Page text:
“You’ve been through the whole boat, they’re all dead then?” Kirakiray asked.
“Aye sir, all dead.”  A ‘dead’ body lashed to the mast above their heads moaned.  Thom rolled his eyes.  It just couldn’t keep quiet a couple of moments longer, could it?  “All save one.  Appears one is clingin’ to a wee bit o’ life yet.”
“Well, Thom, seein’ as yer fond of climbing and are unencumbered, you can have the pleasure of retrieving the not-quite-dead.”  They made a pile in a lowered cargo net of anything useful, gathered the ships logs and markers while Thom laced a harness to the dying panthera hanging from the ship’s yard like a crucified criminal.  
“Nng, leave me, ‘m cursed!” it hissed through cracked lips.
 “No argument from me, m’raka.  Reckon you’ll get your chance to kill our ship same as yours afore you kick.  Up to me, i’d cut yer throat and burn yer filthy kindlin’ around you.”  He drew his hooked blade and one of the panthera’s eyes bulged at him, yellow and wet like a hard boiled egg.  “Lucky fer you, t’aint up to me.”  He slashed the lashings cutting the wretch free of the doomed boat to swing upwards into the clear sky and waiting airship.  “And may God have mercy on’er souls.”

Friday, November 25, 2016

16 Flush

All had gone so very well.  Success would breed more success.  Greater success.  The ground beneath could be solid and stable or it could be the most capricious shifting sand it wanted, the Factor hovered over all.  The Factor had returned victorious.  The Factor had set in motion a plan.  This first victory was mere proof of the plan’s efficacy.  Greater victory was inevitable.  The Factor would be a hero of the collective.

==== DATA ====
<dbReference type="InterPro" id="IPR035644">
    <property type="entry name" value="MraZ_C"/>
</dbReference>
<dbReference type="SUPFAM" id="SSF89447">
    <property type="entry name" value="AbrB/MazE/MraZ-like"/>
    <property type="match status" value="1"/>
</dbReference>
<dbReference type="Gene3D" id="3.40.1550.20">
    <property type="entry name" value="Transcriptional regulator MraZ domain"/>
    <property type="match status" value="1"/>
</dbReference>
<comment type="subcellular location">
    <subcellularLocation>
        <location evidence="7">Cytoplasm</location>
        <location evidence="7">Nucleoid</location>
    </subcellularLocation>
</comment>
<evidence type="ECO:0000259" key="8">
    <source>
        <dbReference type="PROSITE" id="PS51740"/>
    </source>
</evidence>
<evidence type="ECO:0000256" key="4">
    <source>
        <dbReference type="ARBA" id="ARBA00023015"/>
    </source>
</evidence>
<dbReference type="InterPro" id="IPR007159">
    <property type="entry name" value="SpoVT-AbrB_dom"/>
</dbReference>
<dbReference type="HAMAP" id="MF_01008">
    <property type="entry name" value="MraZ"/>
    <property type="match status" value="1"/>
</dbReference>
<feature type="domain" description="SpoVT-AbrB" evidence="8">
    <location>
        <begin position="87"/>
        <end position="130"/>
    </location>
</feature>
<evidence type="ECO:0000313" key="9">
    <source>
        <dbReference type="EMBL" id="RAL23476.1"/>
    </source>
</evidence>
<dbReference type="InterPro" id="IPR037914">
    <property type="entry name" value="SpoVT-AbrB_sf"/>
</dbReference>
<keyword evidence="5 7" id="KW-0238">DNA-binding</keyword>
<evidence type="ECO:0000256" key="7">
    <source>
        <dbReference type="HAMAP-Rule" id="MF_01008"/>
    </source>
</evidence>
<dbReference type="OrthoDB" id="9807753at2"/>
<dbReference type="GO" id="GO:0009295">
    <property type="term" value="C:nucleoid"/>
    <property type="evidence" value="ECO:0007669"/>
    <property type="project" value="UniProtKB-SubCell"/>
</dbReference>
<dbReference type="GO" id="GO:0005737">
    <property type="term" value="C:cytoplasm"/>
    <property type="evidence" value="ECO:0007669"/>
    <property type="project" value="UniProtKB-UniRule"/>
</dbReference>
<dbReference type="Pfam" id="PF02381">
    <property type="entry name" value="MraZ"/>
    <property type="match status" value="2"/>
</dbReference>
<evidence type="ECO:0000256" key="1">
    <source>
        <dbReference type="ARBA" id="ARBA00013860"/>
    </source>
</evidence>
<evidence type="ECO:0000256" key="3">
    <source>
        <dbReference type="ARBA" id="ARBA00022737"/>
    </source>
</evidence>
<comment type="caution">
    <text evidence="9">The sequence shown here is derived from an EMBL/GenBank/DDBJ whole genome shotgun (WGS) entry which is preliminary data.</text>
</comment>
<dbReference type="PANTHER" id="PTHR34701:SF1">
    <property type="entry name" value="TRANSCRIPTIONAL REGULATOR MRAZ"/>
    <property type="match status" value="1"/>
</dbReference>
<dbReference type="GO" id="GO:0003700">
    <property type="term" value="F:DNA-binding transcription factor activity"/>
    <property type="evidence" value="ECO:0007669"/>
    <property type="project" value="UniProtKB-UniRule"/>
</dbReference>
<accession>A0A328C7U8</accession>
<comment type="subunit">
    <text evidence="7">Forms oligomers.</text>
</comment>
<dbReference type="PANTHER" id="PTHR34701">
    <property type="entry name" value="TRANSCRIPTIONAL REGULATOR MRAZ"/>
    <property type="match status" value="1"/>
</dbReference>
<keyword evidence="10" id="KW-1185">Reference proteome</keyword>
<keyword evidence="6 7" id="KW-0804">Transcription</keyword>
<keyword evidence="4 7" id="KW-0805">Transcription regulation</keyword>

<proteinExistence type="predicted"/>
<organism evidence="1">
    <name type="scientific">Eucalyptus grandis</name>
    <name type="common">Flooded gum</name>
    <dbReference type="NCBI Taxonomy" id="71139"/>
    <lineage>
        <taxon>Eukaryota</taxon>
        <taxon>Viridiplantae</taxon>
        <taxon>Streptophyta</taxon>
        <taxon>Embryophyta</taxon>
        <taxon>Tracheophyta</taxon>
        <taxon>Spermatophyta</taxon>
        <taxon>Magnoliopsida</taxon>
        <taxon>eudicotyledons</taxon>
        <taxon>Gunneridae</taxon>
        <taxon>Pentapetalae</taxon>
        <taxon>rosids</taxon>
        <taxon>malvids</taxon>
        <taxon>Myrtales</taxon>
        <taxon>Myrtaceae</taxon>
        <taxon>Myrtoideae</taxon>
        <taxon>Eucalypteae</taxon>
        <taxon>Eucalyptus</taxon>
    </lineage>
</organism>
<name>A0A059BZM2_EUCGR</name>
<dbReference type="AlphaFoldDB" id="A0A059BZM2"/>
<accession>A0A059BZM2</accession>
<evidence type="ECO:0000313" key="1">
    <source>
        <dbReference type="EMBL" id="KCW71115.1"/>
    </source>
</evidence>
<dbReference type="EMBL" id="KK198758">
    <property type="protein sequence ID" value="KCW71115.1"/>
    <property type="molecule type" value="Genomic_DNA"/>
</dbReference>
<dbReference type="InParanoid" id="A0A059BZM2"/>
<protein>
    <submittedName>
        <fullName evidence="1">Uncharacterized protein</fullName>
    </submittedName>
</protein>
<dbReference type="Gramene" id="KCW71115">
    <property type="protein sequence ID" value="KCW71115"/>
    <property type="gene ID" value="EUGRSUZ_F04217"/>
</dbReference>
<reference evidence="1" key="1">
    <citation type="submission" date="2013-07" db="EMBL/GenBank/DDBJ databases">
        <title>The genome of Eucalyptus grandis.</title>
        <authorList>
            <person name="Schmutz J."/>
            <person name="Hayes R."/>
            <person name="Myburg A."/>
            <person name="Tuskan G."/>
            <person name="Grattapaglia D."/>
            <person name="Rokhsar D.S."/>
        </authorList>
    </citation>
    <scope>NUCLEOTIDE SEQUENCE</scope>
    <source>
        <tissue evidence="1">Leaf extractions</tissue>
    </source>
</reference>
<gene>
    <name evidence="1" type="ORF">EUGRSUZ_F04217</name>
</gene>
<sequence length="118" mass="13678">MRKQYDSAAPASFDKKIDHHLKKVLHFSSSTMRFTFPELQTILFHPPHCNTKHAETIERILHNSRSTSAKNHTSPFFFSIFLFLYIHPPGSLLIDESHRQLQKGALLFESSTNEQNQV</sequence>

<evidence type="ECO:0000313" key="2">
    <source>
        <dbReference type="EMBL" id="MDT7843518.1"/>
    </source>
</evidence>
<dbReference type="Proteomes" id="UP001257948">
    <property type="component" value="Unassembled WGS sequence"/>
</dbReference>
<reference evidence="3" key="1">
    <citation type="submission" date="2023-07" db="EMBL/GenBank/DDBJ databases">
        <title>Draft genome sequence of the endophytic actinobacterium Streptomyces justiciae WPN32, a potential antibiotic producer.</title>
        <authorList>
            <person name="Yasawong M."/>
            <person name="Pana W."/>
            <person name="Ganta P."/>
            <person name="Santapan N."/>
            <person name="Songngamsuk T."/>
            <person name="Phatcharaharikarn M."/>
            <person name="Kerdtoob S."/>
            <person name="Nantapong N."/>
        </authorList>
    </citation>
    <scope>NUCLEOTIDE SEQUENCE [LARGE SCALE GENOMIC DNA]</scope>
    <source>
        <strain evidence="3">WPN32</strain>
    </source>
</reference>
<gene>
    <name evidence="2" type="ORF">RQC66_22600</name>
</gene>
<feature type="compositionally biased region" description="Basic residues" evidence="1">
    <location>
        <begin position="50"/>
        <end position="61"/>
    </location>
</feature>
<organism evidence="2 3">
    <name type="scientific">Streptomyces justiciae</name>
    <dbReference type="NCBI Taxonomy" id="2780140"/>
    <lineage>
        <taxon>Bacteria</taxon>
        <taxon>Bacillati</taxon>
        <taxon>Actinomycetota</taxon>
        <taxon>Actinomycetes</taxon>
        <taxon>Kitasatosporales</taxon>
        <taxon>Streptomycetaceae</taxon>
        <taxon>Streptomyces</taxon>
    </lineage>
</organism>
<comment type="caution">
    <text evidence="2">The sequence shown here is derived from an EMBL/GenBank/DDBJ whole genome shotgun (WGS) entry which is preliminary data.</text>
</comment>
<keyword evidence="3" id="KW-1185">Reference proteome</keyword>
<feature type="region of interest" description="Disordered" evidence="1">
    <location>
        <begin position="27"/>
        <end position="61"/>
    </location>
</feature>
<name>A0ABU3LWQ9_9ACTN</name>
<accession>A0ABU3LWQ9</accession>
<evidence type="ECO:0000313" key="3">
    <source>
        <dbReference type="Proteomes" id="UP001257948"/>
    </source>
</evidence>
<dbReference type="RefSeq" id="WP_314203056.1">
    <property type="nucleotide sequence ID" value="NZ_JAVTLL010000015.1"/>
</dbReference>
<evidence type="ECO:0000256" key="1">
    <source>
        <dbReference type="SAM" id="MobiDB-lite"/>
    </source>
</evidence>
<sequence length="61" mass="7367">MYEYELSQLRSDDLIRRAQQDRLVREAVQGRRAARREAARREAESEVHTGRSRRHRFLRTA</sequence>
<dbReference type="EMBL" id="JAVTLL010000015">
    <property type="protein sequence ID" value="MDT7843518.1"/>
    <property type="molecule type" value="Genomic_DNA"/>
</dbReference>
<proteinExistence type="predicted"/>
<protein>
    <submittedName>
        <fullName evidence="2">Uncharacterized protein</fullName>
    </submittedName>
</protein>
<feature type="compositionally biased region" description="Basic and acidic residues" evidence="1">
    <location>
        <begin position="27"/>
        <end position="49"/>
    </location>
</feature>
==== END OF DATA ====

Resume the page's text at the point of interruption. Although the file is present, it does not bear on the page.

It allowed itself to fantasize deeper as it drove the stock before it to the hive.  Cowed.  Humiliated.  Defeated.  Harvesters.  It would be a manager of lowly harvesters no more when this plan was complete.  It would not even be a Factor of Factors.  If all went well, and why should it not?  The Harvesters it had dispatched would find the source of these prey animals.  They would report.  It would not sit and worry in another’s Collective any longer.  It would lead and conquer.  It would start its own Collective!  Its own Hive!  It would not be Factor, but Primate!  No more fear.  No more anxiety.  It would be above.  It would be the One-All-Feared.

The tip of the Spire of the Hive became visible on the Horizon as the sky was just beginning to lose the deep purple of night.  It more than passingly resembled a harvester’s needle tipped feeding tooth.  As if the hive had pierced the heavens and were drinking the ichor of god.